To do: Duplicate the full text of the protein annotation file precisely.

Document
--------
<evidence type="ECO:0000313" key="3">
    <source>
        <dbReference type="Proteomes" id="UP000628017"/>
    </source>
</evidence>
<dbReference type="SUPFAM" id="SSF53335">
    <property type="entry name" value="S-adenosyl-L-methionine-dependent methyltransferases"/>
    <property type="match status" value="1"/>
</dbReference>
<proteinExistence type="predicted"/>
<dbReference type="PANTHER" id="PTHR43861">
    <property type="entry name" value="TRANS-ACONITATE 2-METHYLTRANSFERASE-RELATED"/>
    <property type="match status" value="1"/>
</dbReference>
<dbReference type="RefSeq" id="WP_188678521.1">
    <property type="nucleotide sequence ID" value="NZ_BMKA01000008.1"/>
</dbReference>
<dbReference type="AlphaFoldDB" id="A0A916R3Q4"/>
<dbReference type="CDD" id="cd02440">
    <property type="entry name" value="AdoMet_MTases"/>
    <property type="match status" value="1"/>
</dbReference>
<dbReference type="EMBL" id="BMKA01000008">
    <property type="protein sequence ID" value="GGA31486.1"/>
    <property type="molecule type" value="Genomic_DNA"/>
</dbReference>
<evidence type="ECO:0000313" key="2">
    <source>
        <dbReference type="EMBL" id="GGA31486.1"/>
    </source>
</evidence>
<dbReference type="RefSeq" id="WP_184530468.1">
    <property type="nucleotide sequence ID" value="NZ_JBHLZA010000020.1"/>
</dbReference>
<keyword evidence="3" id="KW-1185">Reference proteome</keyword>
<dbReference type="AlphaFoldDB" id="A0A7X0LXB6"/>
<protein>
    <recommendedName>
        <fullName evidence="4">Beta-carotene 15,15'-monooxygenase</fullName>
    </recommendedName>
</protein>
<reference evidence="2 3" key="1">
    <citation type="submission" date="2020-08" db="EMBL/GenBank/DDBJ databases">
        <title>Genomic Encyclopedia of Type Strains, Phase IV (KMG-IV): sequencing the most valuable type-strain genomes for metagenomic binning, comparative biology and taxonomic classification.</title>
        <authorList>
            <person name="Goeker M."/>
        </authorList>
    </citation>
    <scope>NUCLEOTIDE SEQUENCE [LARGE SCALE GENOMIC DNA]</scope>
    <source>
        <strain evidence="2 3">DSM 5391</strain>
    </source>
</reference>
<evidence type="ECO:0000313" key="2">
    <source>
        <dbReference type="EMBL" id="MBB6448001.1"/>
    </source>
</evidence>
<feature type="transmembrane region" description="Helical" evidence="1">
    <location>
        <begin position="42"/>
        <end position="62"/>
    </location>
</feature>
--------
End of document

<evidence type="ECO:0000313" key="3">
    <source>
        <dbReference type="Proteomes" id="UP000628017"/>
    </source>
</evidence>
<dbReference type="SUPFAM" id="SSF53335">
    <property type="entry name" value="S-adenosyl-L-methionine-dependent methyltransferases"/>
    <property type="match status" value="1"/>
</dbReference>
<proteinExistence type="predicted"/>
<dbReference type="PANTHER" id="PTHR43861">
    <property type="entry name" value="TRANS-ACONITATE 2-METHYLTRANSFERASE-RELATED"/>
    <property type="match status" value="1"/>
</dbReference>
<dbReference type="RefSeq" id="WP_188678521.1">
    <property type="nucleotide sequence ID" value="NZ_BMKA01000008.1"/>
</dbReference>
<dbReference type="AlphaFoldDB" id="A0A916R3Q4"/>
<dbReference type="CDD" id="cd02440">
    <property type="entry name" value="AdoMet_MTases"/>
    <property type="match status" value="1"/>
</dbReference>
<dbReference type="EMBL" id="BMKA01000008">
    <property type="protein sequence ID" value="GGA31486.1"/>
    <property type="molecule type" value="Genomic_DNA"/>
</dbReference>
<evidence type="ECO:0000313" key="2">
    <source>
        <dbReference type="EMBL" id="GGA31486.1"/>
    </source>
</evidence>
<dbReference type="RefSeq" id="WP_184530468.1">
    <property type="nucleotide sequence ID" value="NZ_JBHLZA010000020.1"/>
</dbReference>
<keyword evidence="3" id="KW-1185">Reference proteome</keyword>
<dbReference type="AlphaFoldDB" id="A0A7X0LXB6"/>
<protein>
    <recommendedName>
        <fullName evidence="4">Beta-carotene 15,15'-monooxygenase</fullName>
    </recommendedName>
</protein>
<reference evidence="2 3" key="1">
    <citation type="submission" date="2020-08" db="EMBL/GenBank/DDBJ databases">
        <title>Genomic Encyclopedia of Type Strains, Phase IV (KMG-IV): sequencing the most valuable type-strain genomes for metagenomic binning, comparative biology and taxonomic classification.</title>
        <authorList>
            <person name="Goeker M."/>
        </authorList>
    </citation>
    <scope>NUCLEOTIDE SEQUENCE [LARGE SCALE GENOMIC DNA]</scope>
    <source>
        <strain evidence="2 3">DSM 5391</strain>
    </source>
</reference>
<evidence type="ECO:0000313" key="2">
    <source>
        <dbReference type="EMBL" id="MBB6448001.1"/>
    </source>
</evidence>
<feature type="transmembrane region" description="Helical" evidence="1">
    <location>
        <begin position="42"/>
        <end position="62"/>
    </location>
</feature>